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EU Proposes Ban on 90 Percent of Microplastics Intentionally Added to Products

The European Union is considering a ban on 90 percent of the microplastics that are intentionally added to products such as paints, cosmetics and detergents, beginning in 2020.

The tiny, barely visible bits of plastic, typically less than 0.2 inches in diameter, have been showing up in oceans, fish, flying insects, the Antarctic, tap water, table salt and even human stool samples, much to the growing alarm of scientists.

If adopted, a restriction proposal submitted by the European Chemicals Agency (ECHA) would remove roughly 400,000 metric tons of plastic pollution over 20 years. An assessment by the organization found that intentionally added microplastics are most likely to accumulate in terrestrial environments since particles that concentrate in sewage sludge are frequently applied as fertilizer. A “much smaller” proportion of these microplastics, it said, is released into the aquatic environment.

The European Commission, which had requested the proposal as part of its plastics strategy, estimates that between 70,000 and 200,000 metric tons of microplastics enter the environment each year.

The propensity of microplastics to persist for thousands of years in the environment, where their potential for adverse effects or bioaccumulation may cause concern, is one of the key reasons the ECHA says it wants to restrict the ingredients under Registration, Evaluation, Authorisation and Restriction of Chemicals (REACH) regulations, widely considered the world’s strictest chemicals law.

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“Due to their small size, microplastics and nanoplastics—even smaller particles that are created from the further degradation of microplastics—may be readily ingested and thereby enter the food chain,” it said in a statement. “Overall, the use of microplastics in products that result in release to the environment are not adequately controlled.”

The scope of ECHA’s proposed restriction covers a range of uses in consumer and professional products in multiple sectors, including cosmetic products, detergents and maintenance products, paints and coatings, construction materials and medicinal products, along with various products used in agriculture and horticulture and in the oil and gas sectors. The agricultural sector, it added, is the biggest source of intentionally added microplastics.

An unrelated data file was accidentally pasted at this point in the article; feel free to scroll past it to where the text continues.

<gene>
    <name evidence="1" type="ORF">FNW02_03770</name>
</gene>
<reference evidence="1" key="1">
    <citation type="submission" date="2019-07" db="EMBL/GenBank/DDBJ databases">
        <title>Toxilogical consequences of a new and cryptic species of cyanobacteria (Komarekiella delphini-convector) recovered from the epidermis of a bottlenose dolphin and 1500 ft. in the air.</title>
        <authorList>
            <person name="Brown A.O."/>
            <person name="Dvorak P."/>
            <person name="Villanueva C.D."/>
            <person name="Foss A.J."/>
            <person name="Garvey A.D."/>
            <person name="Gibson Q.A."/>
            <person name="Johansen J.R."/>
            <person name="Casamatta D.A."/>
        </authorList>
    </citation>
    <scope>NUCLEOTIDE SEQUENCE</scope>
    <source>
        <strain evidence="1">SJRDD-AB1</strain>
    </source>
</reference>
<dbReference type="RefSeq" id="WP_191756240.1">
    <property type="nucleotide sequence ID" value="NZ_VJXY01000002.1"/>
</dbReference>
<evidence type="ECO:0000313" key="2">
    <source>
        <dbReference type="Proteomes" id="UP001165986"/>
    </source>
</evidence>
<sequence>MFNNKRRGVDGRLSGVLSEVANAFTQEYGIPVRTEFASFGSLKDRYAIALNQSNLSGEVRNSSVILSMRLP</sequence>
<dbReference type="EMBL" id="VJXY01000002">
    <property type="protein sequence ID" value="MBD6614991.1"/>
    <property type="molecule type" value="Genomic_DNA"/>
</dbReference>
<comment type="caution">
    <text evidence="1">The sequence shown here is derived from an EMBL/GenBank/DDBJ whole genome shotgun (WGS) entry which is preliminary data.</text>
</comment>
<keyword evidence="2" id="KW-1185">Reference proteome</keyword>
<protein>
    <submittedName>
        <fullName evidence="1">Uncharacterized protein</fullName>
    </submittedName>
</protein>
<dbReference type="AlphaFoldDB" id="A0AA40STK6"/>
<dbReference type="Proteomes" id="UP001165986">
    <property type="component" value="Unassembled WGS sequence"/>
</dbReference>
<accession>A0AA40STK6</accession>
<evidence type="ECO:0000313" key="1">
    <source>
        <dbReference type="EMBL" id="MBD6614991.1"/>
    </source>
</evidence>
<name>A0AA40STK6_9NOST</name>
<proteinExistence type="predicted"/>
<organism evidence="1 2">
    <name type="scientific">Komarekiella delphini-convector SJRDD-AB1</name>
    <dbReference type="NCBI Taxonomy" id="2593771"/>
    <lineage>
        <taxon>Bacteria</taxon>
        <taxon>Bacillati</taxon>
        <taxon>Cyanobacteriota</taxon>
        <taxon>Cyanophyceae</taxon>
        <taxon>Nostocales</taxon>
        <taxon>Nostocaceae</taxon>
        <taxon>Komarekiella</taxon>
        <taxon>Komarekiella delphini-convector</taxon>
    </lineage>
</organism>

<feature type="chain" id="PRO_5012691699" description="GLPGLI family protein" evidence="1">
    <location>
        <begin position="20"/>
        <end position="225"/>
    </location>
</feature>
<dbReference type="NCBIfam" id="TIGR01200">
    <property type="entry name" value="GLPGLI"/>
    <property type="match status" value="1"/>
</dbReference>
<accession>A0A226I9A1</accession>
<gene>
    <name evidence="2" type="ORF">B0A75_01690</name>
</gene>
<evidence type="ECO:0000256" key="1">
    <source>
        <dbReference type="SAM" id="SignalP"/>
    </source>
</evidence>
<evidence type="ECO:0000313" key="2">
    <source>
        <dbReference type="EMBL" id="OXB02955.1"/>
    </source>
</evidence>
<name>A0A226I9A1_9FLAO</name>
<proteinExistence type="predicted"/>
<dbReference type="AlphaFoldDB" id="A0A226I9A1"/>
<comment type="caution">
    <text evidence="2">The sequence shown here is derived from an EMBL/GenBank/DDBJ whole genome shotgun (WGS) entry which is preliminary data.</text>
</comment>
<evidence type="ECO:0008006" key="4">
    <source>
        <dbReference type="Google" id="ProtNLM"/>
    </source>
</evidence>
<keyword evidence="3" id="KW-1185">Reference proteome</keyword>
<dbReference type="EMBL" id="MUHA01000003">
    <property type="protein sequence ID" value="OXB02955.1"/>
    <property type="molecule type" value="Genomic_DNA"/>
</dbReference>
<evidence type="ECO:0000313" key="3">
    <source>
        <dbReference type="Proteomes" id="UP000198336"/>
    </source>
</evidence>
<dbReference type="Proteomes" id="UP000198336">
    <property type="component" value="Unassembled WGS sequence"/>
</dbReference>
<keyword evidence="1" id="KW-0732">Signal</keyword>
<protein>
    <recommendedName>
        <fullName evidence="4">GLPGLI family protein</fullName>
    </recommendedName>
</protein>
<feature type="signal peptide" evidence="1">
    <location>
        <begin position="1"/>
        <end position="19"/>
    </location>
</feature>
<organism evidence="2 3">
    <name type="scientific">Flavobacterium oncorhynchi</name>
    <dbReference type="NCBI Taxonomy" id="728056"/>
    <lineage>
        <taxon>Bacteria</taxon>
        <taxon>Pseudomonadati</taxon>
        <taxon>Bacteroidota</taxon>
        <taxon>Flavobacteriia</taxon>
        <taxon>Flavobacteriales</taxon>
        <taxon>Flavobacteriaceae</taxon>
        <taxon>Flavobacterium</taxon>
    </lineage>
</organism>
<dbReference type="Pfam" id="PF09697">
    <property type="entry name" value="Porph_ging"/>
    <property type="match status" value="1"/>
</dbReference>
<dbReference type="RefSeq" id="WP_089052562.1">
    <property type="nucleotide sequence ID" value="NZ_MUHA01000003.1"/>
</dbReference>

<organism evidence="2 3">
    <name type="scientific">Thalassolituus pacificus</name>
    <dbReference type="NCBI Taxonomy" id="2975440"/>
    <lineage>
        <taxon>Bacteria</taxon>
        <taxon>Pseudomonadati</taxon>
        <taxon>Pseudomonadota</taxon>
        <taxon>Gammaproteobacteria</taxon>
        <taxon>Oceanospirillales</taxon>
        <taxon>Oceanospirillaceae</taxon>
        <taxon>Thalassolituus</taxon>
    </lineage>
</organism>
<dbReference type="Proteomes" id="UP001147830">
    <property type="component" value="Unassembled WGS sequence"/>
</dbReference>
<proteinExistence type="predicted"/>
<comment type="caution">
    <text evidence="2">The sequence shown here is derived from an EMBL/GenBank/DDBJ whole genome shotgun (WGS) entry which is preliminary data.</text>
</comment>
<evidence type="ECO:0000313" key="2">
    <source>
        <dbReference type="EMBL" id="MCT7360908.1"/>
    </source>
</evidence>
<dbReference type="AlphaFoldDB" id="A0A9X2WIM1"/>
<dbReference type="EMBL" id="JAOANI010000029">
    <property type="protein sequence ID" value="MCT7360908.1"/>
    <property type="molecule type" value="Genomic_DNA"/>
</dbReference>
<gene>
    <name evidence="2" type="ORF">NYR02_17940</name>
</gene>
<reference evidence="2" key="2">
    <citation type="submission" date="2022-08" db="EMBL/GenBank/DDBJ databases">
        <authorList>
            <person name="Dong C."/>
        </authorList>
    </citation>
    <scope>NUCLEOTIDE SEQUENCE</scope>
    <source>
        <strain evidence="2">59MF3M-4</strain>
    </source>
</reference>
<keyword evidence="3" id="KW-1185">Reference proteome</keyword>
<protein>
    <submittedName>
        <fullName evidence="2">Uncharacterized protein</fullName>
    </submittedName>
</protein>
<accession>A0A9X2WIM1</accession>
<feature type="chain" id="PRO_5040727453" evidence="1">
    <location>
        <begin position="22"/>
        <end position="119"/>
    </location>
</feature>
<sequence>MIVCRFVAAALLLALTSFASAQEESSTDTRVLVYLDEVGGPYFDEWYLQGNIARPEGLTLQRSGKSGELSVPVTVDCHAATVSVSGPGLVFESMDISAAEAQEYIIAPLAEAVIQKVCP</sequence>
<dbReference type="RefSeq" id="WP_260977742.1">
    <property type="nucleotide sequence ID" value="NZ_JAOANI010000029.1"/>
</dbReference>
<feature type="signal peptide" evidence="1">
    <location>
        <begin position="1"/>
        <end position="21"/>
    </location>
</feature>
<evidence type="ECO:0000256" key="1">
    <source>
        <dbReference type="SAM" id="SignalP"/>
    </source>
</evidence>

Several EU member states, including Finland, France, Ireland, Luxembourg, Sweden and the United Kingdom, have already introduced bans on the use of microplastics in certain types of products, including wash-off cosmetic products that use microbeads as exfoliants.

ECHA’s scientific committee will review the proposal for 15 months before delivering an opinion to the European Commission, which will have three months to prepare legislation. Another eight months could pass before use restrictions are executed, though any product bans would likely be phased in over a period of a few years to give companies time to transition production processes without severe economic impacts.

One thing the proposal doesn’t address is synthetic clothing, which can generate microplastics through the shedding of fibers. Washing polyester, acrylic and nylon textiles in industrial laundries and households can slough off as many as 700,000 microplastic particles per cycle, according to a 2016 investigation by Plymouth University.

The European Commission itself noted in a Science for Environment Policy bulletin last July that microfibers from clothes may be just as harmful to marine life than microbeads, if not more so. A follow-up may be forthcoming, however.